Richard Shelton’s new memoir is not about him.
It is about three women.
In “Nobody Rich or Famous: A Family Memoir,” Shelton evocatively shares the stories of three generations:
- Josephine Cummings Adams, his great-grandmother, who homesteads a sod shanty and dies on the Kansas prairie.
- Charlotte Adams Beech, his grandmother, who grows from a live-in servant girl to fiddle-playing schoolteacher.
- And his mother, Hazel Josephine Shelton, who carefully dresses in her finest clothes before walking into a bar and emptying a loaded handgun in the general direction of her husband.
Shelton will read a selection from “Nobody Rich or Famous” at a book release event slated for 4-6 p.m. Saturday, Oct. 1, at the University of Arizona Poetry Center.
Shelton is a poet, author, and Regents’ Professor emeritus at the UA. He established the Creative Writer’s Workshop in the Arizona state prisons and is a former director of the Creative Writing Program and Poetry Center at the UA.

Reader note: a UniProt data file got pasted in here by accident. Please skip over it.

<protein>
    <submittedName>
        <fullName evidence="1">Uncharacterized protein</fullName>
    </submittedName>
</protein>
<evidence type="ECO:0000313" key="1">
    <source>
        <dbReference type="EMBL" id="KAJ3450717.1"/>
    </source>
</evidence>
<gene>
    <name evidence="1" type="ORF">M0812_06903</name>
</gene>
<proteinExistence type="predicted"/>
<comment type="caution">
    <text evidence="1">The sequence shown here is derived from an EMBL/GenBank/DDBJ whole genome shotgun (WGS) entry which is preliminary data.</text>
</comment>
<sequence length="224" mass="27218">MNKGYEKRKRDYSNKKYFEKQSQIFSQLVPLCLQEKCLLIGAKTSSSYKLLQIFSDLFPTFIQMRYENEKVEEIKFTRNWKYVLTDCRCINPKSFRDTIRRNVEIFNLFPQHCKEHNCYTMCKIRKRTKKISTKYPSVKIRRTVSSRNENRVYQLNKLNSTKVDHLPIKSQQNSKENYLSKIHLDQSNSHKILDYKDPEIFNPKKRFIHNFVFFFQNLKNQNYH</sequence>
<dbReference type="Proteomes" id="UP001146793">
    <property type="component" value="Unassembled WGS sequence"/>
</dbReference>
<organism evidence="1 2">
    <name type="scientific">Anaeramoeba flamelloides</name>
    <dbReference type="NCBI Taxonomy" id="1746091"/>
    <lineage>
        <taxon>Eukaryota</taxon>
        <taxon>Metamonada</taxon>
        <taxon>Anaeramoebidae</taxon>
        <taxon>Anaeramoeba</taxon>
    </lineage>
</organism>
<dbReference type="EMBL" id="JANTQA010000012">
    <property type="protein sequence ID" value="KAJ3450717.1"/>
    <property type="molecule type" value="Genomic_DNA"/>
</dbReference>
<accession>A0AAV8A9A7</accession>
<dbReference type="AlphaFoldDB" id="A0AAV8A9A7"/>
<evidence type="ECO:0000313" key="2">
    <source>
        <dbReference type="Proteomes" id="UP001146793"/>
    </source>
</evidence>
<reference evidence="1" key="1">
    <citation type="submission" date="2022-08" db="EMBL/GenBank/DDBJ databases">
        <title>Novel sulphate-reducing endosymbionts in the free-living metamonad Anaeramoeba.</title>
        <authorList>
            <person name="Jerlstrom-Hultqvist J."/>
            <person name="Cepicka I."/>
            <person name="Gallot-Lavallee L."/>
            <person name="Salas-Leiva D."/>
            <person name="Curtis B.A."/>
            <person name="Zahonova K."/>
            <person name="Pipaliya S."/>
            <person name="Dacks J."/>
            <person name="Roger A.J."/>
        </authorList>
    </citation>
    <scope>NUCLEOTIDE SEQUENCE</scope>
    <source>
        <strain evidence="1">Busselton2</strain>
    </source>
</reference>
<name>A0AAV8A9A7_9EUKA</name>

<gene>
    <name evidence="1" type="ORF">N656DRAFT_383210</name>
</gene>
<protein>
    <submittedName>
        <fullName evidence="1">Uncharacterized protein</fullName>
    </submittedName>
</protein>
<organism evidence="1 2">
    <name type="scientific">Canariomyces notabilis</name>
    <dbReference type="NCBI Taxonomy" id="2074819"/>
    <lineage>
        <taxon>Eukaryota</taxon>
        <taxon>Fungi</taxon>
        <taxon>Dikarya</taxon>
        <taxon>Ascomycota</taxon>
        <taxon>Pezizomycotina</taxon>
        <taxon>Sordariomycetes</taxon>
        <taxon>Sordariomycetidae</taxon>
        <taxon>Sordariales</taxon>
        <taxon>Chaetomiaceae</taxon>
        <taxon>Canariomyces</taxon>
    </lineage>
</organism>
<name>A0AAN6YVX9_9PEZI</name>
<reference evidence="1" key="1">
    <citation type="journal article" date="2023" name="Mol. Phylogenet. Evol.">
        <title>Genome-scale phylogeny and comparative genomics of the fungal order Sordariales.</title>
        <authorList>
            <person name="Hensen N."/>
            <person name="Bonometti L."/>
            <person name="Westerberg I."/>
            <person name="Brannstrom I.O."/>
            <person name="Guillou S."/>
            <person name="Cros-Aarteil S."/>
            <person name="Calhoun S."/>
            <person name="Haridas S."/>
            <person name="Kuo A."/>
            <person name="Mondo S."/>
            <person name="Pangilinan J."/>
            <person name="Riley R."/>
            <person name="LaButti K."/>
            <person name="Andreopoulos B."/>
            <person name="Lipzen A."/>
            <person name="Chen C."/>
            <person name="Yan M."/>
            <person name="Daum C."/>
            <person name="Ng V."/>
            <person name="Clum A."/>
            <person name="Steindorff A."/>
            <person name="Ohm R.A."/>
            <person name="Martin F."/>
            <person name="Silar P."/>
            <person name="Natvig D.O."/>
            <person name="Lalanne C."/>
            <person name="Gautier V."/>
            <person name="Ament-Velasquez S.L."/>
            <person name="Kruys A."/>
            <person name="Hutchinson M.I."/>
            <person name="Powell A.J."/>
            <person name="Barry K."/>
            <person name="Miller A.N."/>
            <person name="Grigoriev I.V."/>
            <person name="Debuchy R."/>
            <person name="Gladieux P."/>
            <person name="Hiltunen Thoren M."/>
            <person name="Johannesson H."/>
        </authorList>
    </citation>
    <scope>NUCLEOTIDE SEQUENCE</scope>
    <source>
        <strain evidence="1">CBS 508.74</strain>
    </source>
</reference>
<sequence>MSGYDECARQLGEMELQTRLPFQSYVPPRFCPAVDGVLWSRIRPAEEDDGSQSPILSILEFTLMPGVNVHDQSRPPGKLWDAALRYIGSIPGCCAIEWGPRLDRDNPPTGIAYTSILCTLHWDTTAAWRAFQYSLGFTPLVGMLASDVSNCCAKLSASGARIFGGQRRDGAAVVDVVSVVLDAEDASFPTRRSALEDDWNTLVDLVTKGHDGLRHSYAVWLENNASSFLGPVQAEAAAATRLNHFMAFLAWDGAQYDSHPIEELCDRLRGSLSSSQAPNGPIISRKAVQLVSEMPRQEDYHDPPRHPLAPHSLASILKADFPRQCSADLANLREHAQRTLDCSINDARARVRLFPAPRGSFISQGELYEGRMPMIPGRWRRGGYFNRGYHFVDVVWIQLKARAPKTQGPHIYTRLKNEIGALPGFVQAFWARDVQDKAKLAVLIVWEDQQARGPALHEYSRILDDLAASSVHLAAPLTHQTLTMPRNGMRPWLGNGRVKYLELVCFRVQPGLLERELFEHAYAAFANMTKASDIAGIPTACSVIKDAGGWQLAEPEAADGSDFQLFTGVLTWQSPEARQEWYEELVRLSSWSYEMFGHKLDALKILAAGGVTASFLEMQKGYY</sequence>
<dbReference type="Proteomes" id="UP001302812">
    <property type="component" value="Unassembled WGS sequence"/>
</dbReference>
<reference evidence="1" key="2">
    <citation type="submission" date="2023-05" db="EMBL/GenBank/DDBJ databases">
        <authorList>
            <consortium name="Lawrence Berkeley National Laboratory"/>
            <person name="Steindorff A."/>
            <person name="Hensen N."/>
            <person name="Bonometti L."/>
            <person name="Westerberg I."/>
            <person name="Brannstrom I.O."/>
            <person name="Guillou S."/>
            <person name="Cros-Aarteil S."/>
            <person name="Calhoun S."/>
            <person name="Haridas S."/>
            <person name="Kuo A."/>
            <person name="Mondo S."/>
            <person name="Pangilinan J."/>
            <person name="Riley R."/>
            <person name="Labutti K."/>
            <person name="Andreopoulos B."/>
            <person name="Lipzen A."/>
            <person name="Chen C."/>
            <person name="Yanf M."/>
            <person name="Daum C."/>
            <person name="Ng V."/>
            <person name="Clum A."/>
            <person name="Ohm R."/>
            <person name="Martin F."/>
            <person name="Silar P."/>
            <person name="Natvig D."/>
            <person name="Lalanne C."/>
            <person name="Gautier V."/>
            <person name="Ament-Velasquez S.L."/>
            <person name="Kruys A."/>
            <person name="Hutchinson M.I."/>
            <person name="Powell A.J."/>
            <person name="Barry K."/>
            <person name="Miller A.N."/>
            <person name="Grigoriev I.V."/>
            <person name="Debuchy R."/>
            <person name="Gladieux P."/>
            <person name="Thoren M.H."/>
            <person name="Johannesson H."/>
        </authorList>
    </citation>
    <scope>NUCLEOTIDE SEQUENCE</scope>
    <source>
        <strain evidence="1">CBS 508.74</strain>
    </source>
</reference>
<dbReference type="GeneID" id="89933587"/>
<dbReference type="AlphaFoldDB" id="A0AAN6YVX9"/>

The three women kept journals, which storyteller Shelton uses as the framework for the three distinct yet integrated tales of his family and “how it got that way.”
Using stories to share history, as he did in his award-winning memoir “Going Back to Bisbee,” Shelton tells a series of stories divided into three sections, one for each woman.
Shelton says the book, told in his elegant yet accessible prose and backed by research, explores the complexities of families living at the edge of poverty.
The book reflects people who need charity but are too proud to accept it, and the effects of poverty, such as alcoholism and strained relationships, Shelton says.
“It’s a tribute to survival,” Shelton says.
Shelton got the journals after his mother died, but says he held off writing the book until certain other people died because he did not want to offend.
His brother, for example. Shelton says his brother comes across badly in the book, but not as bad as it could have been.
Many of the stories have already been told in some of his poems, which are scattered among his 11 books of poetry.
It might be interesting to bob between the story in narration form and the poem, he says. He might read both an excerpt from the book and the corresponding poem during Saturday’s event.
The overall message is positive, Shelton says. And a strain of hope runs through the entire book.
“You don’t have to be rich and famous to be interesting,” Shelton says.